April 14, 2024

IMF: The International Monetary Fund


The International Monetary Fund (IMF) is an international financial organization in the world. Its headquarters is in Washington, D.C. The head office distributes in 190 countries in the world. The IMF claims to be working to promote global monetary cooperation, economic security, global trade facilitation, job growth and long-term economic growth, and poverty reduction.

IMF was established in 1944. The organization started work on December 27, 1945, at the Bretton Woods Conference. The purpose of the IMF is to recreate the international monetary system. It the principally based on the thoughts of Harry Dexter White & John Maynard Keynes. It came into formal presence in 1945 with 29 member countries. The goal of rebuild the international monetary system.

The managing director (MD) of the International Monetary Fund (IMF) is Kristalina Georgieva. He is a chairwoman, a position she has held since October 1, 2019. Since Gita Gopinath has been the Chief Economist of the International Monetary Fund in 2018. Gopinath served as the Chief Economic Advisor to Kerala’s Chief Minister before attending the IMF.

It now plays a very important key role in participating with the balance of payments problems and foreign financial problems. Countries contribute monies to a pool via a quota system, and countries with balance-of-payments concerns can borrow money from it. The fund had XDR 477 billion in assets as of 2016.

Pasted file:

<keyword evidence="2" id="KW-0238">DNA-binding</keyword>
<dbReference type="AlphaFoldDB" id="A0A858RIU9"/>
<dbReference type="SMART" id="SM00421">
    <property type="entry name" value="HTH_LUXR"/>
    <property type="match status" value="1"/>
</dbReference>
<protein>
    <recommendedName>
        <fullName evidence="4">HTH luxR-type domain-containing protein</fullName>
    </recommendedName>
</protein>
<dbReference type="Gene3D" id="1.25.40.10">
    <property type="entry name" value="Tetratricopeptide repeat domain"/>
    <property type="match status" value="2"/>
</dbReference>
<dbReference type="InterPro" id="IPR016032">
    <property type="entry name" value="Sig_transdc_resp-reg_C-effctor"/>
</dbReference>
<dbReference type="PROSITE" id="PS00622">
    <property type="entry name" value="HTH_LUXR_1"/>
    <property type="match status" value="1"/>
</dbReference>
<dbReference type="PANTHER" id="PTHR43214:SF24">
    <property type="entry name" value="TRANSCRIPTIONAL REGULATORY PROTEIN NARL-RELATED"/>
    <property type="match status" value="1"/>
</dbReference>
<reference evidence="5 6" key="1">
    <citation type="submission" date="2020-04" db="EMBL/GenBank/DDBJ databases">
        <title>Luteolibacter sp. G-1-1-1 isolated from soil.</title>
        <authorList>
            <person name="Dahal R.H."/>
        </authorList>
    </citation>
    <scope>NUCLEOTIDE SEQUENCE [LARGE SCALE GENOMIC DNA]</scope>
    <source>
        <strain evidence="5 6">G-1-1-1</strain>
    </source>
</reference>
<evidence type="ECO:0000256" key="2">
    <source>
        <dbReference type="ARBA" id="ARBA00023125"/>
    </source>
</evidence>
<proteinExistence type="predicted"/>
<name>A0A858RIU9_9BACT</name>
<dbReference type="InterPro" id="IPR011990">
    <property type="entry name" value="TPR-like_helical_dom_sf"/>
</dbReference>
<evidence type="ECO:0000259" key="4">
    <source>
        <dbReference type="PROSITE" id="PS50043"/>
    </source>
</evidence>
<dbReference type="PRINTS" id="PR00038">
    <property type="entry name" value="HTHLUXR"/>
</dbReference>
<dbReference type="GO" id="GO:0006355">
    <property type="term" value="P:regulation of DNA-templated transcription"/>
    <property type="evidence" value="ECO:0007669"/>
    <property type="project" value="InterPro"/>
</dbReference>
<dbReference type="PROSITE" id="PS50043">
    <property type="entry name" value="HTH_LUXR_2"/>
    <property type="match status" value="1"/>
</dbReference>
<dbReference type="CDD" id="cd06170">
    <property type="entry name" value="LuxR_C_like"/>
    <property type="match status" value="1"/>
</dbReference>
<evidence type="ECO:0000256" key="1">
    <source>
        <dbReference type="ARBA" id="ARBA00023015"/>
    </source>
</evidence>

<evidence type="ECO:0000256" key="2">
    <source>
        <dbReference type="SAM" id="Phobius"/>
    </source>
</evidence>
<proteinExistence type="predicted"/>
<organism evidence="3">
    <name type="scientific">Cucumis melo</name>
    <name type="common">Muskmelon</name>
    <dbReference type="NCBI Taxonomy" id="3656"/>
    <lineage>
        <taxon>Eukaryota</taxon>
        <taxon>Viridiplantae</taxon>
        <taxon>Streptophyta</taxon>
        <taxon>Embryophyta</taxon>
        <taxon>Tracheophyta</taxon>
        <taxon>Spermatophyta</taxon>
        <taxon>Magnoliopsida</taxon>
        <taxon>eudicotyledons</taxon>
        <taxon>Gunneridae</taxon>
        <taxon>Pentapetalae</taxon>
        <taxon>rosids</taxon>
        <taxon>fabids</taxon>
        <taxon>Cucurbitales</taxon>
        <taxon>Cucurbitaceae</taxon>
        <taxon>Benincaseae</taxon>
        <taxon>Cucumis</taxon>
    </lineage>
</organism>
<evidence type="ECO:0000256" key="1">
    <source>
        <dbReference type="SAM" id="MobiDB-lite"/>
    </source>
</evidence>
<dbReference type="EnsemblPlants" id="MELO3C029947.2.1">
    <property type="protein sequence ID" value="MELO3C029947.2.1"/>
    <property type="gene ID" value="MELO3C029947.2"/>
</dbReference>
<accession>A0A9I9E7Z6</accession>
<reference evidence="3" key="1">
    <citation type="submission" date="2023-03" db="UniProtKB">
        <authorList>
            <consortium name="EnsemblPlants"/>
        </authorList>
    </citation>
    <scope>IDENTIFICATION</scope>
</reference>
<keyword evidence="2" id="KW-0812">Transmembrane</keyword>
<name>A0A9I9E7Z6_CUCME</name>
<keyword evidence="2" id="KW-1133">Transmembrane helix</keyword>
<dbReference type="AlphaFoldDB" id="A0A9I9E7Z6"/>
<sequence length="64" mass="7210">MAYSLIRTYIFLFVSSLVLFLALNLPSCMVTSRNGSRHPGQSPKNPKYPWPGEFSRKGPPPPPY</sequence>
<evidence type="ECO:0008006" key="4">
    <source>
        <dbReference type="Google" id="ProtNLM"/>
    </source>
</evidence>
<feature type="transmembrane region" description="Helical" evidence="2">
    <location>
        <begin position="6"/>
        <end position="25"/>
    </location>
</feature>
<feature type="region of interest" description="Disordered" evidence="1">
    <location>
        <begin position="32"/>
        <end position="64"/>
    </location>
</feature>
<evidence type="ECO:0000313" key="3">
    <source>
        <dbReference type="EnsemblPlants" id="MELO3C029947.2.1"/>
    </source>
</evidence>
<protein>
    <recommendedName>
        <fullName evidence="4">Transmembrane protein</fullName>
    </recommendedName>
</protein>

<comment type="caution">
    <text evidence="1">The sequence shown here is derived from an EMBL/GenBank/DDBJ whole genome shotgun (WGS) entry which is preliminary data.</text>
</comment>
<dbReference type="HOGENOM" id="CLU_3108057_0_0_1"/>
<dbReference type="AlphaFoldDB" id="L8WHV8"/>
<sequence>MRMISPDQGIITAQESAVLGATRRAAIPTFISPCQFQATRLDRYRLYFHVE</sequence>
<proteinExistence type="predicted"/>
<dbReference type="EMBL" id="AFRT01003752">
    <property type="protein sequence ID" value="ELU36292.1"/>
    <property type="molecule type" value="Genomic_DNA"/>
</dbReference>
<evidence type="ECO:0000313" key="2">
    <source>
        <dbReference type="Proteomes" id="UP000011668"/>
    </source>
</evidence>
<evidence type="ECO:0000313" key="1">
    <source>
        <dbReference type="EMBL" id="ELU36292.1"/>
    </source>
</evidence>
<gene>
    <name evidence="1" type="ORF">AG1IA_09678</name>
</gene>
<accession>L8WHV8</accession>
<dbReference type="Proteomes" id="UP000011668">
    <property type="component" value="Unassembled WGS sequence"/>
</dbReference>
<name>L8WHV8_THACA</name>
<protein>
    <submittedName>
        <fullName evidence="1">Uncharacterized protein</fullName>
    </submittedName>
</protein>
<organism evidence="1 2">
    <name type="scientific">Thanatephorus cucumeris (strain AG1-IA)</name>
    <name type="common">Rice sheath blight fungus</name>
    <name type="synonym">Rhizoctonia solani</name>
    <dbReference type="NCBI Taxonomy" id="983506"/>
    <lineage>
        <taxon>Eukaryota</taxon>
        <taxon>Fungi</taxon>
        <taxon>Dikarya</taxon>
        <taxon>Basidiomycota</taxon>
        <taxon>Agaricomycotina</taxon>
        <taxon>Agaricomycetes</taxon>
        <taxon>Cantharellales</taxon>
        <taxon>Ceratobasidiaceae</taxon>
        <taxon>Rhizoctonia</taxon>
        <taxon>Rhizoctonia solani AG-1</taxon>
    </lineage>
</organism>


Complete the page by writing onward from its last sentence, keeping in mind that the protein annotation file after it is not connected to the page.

Purpose of International Monetary Fund (IMF)

The International Monetary Fund (IMF) seeks to empower the economy of its member countries through the fund. The other functions of the organization are, such as data gathering and analysis, economic monitoring, and policy recommendations. The aims of the organization are stated in the Articles of Agreement. The aims are to promote international monetary cooperation, international commerce, employment levels, exchange-rate constancy, continuous economic development, and making resources available to member countries in financial distress.

However, the two primary sources of IMF financing are quotas and loans. Quotas, which are pool monies from member countries, account for the majority of IMF funds. The importance of a member’s quota in the global economy and financial system determines its quota level. For states with larger economic effects, quotas are higher. Quotas are increased on the regular basis to enhance the IMF’s special drawing authorization resources.


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